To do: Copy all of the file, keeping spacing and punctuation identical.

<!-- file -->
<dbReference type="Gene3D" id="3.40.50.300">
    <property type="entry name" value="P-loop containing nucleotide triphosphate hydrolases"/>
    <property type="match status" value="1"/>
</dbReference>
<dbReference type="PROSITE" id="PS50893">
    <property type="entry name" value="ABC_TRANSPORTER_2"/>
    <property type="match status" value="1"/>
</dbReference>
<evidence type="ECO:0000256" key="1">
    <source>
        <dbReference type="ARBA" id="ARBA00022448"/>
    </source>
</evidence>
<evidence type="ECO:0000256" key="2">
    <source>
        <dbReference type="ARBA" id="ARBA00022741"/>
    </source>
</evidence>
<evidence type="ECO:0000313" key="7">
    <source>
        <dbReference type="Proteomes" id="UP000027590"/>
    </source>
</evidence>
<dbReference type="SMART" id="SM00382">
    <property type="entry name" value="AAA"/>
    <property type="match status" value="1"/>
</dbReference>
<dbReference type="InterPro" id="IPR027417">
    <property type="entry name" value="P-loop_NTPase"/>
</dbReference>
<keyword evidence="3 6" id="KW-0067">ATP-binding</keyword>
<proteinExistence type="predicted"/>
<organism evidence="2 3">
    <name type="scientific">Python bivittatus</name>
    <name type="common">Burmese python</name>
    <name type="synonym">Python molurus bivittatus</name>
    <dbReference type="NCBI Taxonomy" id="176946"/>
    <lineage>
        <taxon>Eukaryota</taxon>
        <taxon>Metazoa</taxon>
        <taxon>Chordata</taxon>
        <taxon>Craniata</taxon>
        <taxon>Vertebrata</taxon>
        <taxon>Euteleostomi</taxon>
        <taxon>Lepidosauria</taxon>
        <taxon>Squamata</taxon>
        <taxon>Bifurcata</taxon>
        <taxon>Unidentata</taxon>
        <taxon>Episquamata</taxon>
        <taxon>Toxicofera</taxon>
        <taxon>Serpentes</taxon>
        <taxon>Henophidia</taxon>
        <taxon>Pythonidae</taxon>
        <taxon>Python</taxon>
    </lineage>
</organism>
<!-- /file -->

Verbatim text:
<dbReference type="Gene3D" id="3.40.50.300">
    <property type="entry name" value="P-loop containing nucleotide triphosphate hydrolases"/>
    <property type="match status" value="1"/>
</dbReference>
<dbReference type="PROSITE" id="PS50893">
    <property type="entry name" value="ABC_TRANSPORTER_2"/>
    <property type="match status" value="1"/>
</dbReference>
<evidence type="ECO:0000256" key="1">
    <source>
        <dbReference type="ARBA" id="ARBA00022448"/>
    </source>
</evidence>
<evidence type="ECO:0000256" key="2">
    <source>
        <dbReference type="ARBA" id="ARBA00022741"/>
    </source>
</evidence>
<evidence type="ECO:0000313" key="7">
    <source>
        <dbReference type="Proteomes" id="UP000027590"/>
    </source>
</evidence>
<dbReference type="SMART" id="SM00382">
    <property type="entry name" value="AAA"/>
    <property type="match status" value="1"/>
</dbReference>
<dbReference type="InterPro" id="IPR027417">
    <property type="entry name" value="P-loop_NTPase"/>
</dbReference>
<keyword evidence="3 6" id="KW-0067">ATP-binding</keyword>
<proteinExistence type="predicted"/>
<organism evidence="2 3">
    <name type="scientific">Python bivittatus</name>
    <name type="common">Burmese python</name>
    <name type="synonym">Python molurus bivittatus</name>
    <dbReference type="NCBI Taxonomy" id="176946"/>
    <lineage>
        <taxon>Eukaryota</taxon>
        <taxon>Metazoa</taxon>
        <taxon>Chordata</taxon>
        <taxon>Craniata</taxon>
        <taxon>Vertebrata</taxon>
        <taxon>Euteleostomi</taxon>
        <taxon>Lepidosauria</taxon>
        <taxon>Squamata</taxon>
        <taxon>Bifurcata</taxon>
        <taxon>Unidentata</taxon>
        <taxon>Episquamata</taxon>
        <taxon>Toxicofera</taxon>
        <taxon>Serpentes</taxon>
        <taxon>Henophidia</taxon>
        <taxon>Pythonidae</taxon>
        <taxon>Python</taxon>
    </lineage>
</organism>